Take Back Africa: A Case For The Restoration Of The Trusteeship Council Of The UN

By Ikenga Chronicles August 10, 2018

Take Back Africa: A Case For The Restoration Of The Trusteeship Council Of The UN

— Dr. Vitus Ozoke

The Trusteeship Council of the United Nations suspended operations in 1994, following the independence of Palau. The UN felt that the Council’s job was done as there remained no country under a colonial rule.

Here is calling on the UN to reopen the Trusteeship Council. Many countries of Africa could use some form of trusteeship. Evidence from the late 1950s to date has shown that many African countries are incapable of self-governance.

Yes, mistakes were made. Some disparate and unaffiliated cultures and territories were cobbled together into contraptions called countries. Those deliberate arrangements served the selfish and strategic interests of then colonial powers who, arguably, did not have the longterm interest of the colonies in consideration. The colonial powers created states out of these disparate collections of peoples, and because these groups share neither cultural affinities nor identity commonalities, they are unable to forge a nation.

Nigeria is a good example. Nigeria is a state. Nigeria is not a nation. And in the absence of nationhood, there is also the consequential absence of nationalism. Among Nigerians, there is a total lack of will and zeal to die for country. An American proudly and enthusiastically goes to war, ready to pay the supreme sacrifice, to defend that red-white-and-blue. A Russian will do the same for Russia in a heartbeat. So will an Israeli for Israel.

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Don’t get me wrong. Nigerians are not cowards. God forbid! They are the bravest people in the face of this planet. They will fight to defend a cause they believe in. But the key word is believe. How many Nigerians truly believe in Nigeria? Almost none. If there is one thing most Nigerians believe, it is that Nigeria, as currently constituted, is a lost cause.

Nigeria is the titanic adrift at sea with no navigational compass. It is not that the ship was not originally equipped with navigational system; it is that her captains have found it both lucrative and convenient to steal and sell the navigation system, and sail blind the ship of state. It is convenient for the captains, because the absence of a navigation system keeps the ship out of international radar while the orgy of in-house piracy goes on undetected.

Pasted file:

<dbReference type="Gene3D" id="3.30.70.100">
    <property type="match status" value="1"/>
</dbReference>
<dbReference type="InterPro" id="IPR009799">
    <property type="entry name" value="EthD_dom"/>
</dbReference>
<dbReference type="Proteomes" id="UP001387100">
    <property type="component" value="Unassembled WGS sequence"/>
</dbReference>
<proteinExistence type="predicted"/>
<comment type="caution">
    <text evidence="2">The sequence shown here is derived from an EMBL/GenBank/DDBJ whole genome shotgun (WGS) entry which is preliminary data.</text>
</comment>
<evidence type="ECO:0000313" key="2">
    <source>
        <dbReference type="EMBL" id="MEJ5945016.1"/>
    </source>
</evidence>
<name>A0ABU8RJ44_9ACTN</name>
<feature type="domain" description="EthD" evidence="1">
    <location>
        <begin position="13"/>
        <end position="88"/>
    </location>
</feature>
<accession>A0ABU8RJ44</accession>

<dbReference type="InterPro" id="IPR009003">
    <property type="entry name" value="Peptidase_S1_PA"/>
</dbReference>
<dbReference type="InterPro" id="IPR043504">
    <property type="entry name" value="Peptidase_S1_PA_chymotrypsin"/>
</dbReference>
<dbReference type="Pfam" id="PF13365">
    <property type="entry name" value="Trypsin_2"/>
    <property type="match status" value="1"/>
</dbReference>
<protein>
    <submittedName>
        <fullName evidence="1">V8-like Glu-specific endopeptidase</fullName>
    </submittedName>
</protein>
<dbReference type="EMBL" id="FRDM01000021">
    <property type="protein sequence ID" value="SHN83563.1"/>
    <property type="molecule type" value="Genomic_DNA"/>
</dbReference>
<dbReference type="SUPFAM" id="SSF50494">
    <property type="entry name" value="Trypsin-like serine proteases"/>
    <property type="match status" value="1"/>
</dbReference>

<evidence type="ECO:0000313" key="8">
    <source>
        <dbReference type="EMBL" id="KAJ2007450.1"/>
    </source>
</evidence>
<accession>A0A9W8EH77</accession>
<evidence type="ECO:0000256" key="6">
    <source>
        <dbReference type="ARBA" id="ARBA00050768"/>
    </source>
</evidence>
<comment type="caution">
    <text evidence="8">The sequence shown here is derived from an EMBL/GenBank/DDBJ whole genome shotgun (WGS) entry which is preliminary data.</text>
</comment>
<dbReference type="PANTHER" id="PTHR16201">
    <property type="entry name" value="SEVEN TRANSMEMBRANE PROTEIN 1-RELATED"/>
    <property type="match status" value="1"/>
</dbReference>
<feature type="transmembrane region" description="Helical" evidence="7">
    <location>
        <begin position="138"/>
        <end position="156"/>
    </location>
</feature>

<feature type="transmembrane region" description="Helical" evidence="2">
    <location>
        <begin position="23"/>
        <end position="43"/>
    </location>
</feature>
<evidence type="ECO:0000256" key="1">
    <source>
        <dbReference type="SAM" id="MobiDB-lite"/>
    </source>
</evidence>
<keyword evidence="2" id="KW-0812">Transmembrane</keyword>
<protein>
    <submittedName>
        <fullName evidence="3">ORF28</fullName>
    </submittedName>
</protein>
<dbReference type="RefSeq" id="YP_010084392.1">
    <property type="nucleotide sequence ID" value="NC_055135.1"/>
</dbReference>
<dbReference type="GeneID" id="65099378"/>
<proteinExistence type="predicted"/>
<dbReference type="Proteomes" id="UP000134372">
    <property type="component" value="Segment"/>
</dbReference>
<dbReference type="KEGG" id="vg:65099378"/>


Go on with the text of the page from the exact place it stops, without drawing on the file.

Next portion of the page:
Tragically, that ship has 200 million kidnapped passengers on board. If the United Nations must live up to the creed of its charter, it must locate this ship, bring it back to harbor, and reanchor it. Successive captains and their crew members must be arrested and thrown overboard to be devoured by merciless sharks and sea dogs. The 200 million kidnapped passengers must be rescued and protected from their kidnappers. And the ship’s navigational equipment must be reinstalled so that it can sail again with a sense of purpose and direction.

No doubt, that’s as herculean a task as it is titanic. Only the UN has both the mandate and the capacity to accomplish that. The Trusteeship Council must be restored and retooled to take back failed African states. In fact, it is consistent with African culture for parents and guardians to take back their adult children and wards who have failed to launch. The inconvenient truth is that most African states have failed to launch after over half a century since they have been given wings.

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There is a good argument whether they were given strong and effective wings, or whether they were programed to falter and fail. Either way, there is a clear case of failure to launch. The Trusteeship Council of the United Nations can mediate this reality. The reality is that colonial powers committed existential errors in the way they cobbled unrelated territories and forced coexistence upon strange bedfellows. It could decobble and decouple these arrangements and come up with better structures of social existence. Some segment of Nigerian civil society call it restructuring.

Sadly, the UN, under the veneer of the sacrosanctity and iviolability of national sovereignty, has stood by while states have failed. That approach is not working. A whole new paradigm of international engagement with failed states is being proposed. Yes, I admit that it is a very radical proposal, but I submit that its radicality is grossly outweighed by the horror of the existential misery that the 200 million kidnapped Nigerian passengers are dealing with.

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Take back these failed and failing African states, correct the decades long systemic and structural mistakes, purge the ship of state of pirate captains and crew members, reinstall effective and functional navigation systems, return the ship to credible and competent captains and crewmen, and set it asail again.

As daunting as it might sound and seem, this shouldn’t take more than five years to complete. The local zeal is there. If you doubt that last claim, conduct referendums and plebiscites, something the UN does better than anybody else.

Thinking anew. Thinking outside the box.